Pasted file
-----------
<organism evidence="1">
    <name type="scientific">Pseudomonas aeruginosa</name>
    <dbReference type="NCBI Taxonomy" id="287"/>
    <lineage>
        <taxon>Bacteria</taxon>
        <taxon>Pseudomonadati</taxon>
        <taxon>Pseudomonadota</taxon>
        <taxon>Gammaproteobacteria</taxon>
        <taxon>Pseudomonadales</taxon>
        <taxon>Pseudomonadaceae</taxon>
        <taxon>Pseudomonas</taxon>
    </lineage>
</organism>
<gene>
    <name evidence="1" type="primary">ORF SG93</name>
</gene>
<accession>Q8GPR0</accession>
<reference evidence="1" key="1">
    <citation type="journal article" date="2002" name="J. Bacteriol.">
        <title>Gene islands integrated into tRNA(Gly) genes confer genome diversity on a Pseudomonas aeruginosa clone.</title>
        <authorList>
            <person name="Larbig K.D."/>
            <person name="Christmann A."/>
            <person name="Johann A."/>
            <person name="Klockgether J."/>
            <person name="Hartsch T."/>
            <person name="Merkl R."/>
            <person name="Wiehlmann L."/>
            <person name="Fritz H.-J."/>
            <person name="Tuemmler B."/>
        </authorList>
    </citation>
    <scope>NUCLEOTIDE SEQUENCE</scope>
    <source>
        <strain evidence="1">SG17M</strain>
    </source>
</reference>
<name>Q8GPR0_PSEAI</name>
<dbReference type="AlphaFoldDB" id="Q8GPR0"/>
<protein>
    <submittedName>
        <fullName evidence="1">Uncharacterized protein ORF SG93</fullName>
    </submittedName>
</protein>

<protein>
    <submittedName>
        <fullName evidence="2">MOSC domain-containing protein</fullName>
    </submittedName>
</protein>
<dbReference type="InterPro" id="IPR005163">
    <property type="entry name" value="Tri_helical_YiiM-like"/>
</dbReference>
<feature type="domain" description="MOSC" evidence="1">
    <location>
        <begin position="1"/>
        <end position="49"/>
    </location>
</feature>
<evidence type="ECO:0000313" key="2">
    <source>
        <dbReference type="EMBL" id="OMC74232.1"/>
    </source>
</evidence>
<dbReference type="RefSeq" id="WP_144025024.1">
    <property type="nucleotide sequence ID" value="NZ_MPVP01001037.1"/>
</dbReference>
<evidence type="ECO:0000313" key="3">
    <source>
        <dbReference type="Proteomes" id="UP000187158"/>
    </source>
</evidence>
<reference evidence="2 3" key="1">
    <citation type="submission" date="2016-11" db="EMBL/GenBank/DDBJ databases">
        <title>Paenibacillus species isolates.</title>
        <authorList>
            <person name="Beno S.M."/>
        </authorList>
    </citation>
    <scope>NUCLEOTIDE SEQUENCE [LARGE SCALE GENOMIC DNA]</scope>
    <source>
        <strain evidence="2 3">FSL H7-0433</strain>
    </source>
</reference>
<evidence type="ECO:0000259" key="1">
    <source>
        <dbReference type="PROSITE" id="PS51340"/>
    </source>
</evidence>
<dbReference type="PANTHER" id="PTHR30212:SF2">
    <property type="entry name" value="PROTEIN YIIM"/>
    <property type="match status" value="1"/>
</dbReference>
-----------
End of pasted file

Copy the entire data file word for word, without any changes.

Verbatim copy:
<organism evidence="1">
    <name type="scientific">Pseudomonas aeruginosa</name>
    <dbReference type="NCBI Taxonomy" id="287"/>
    <lineage>
        <taxon>Bacteria</taxon>
        <taxon>Pseudomonadati</taxon>
        <taxon>Pseudomonadota</taxon>
        <taxon>Gammaproteobacteria</taxon>
        <taxon>Pseudomonadales</taxon>
        <taxon>Pseudomonadaceae</taxon>
        <taxon>Pseudomonas</taxon>
    </lineage>
</organism>
<gene>
    <name evidence="1" type="primary">ORF SG93</name>
</gene>
<accession>Q8GPR0</accession>
<reference evidence="1" key="1">
    <citation type="journal article" date="2002" name="J. Bacteriol.">
        <title>Gene islands integrated into tRNA(Gly) genes confer genome diversity on a Pseudomonas aeruginosa clone.</title>
        <authorList>
            <person name="Larbig K.D."/>
            <person name="Christmann A."/>
            <person name="Johann A."/>
            <person name="Klockgether J."/>
            <person name="Hartsch T."/>
            <person name="Merkl R."/>
            <person name="Wiehlmann L."/>
            <person name="Fritz H.-J."/>
            <person name="Tuemmler B."/>
        </authorList>
    </citation>
    <scope>NUCLEOTIDE SEQUENCE</scope>
    <source>
        <strain evidence="1">SG17M</strain>
    </source>
</reference>
<name>Q8GPR0_PSEAI</name>
<dbReference type="AlphaFoldDB" id="Q8GPR0"/>
<protein>
    <submittedName>
        <fullName evidence="1">Uncharacterized protein ORF SG93</fullName>
    </submittedName>
</protein>

<protein>
    <submittedName>
        <fullName evidence="2">MOSC domain-containing protein</fullName>
    </submittedName>
</protein>
<dbReference type="InterPro" id="IPR005163">
    <property type="entry name" value="Tri_helical_YiiM-like"/>
</dbReference>
<feature type="domain" description="MOSC" evidence="1">
    <location>
        <begin position="1"/>
        <end position="49"/>
    </location>
</feature>
<evidence type="ECO:0000313" key="2">
    <source>
        <dbReference type="EMBL" id="OMC74232.1"/>
    </source>
</evidence>
<dbReference type="RefSeq" id="WP_144025024.1">
    <property type="nucleotide sequence ID" value="NZ_MPVP01001037.1"/>
</dbReference>
<evidence type="ECO:0000313" key="3">
    <source>
        <dbReference type="Proteomes" id="UP000187158"/>
    </source>
</evidence>
<reference evidence="2 3" key="1">
    <citation type="submission" date="2016-11" db="EMBL/GenBank/DDBJ databases">
        <title>Paenibacillus species isolates.</title>
        <authorList>
            <person name="Beno S.M."/>
        </authorList>
    </citation>
    <scope>NUCLEOTIDE SEQUENCE [LARGE SCALE GENOMIC DNA]</scope>
    <source>
        <strain evidence="2 3">FSL H7-0433</strain>
    </source>
</reference>
<evidence type="ECO:0000259" key="1">
    <source>
        <dbReference type="PROSITE" id="PS51340"/>
    </source>
</evidence>
<dbReference type="PANTHER" id="PTHR30212:SF2">
    <property type="entry name" value="PROTEIN YIIM"/>
    <property type="match status" value="1"/>
</dbReference>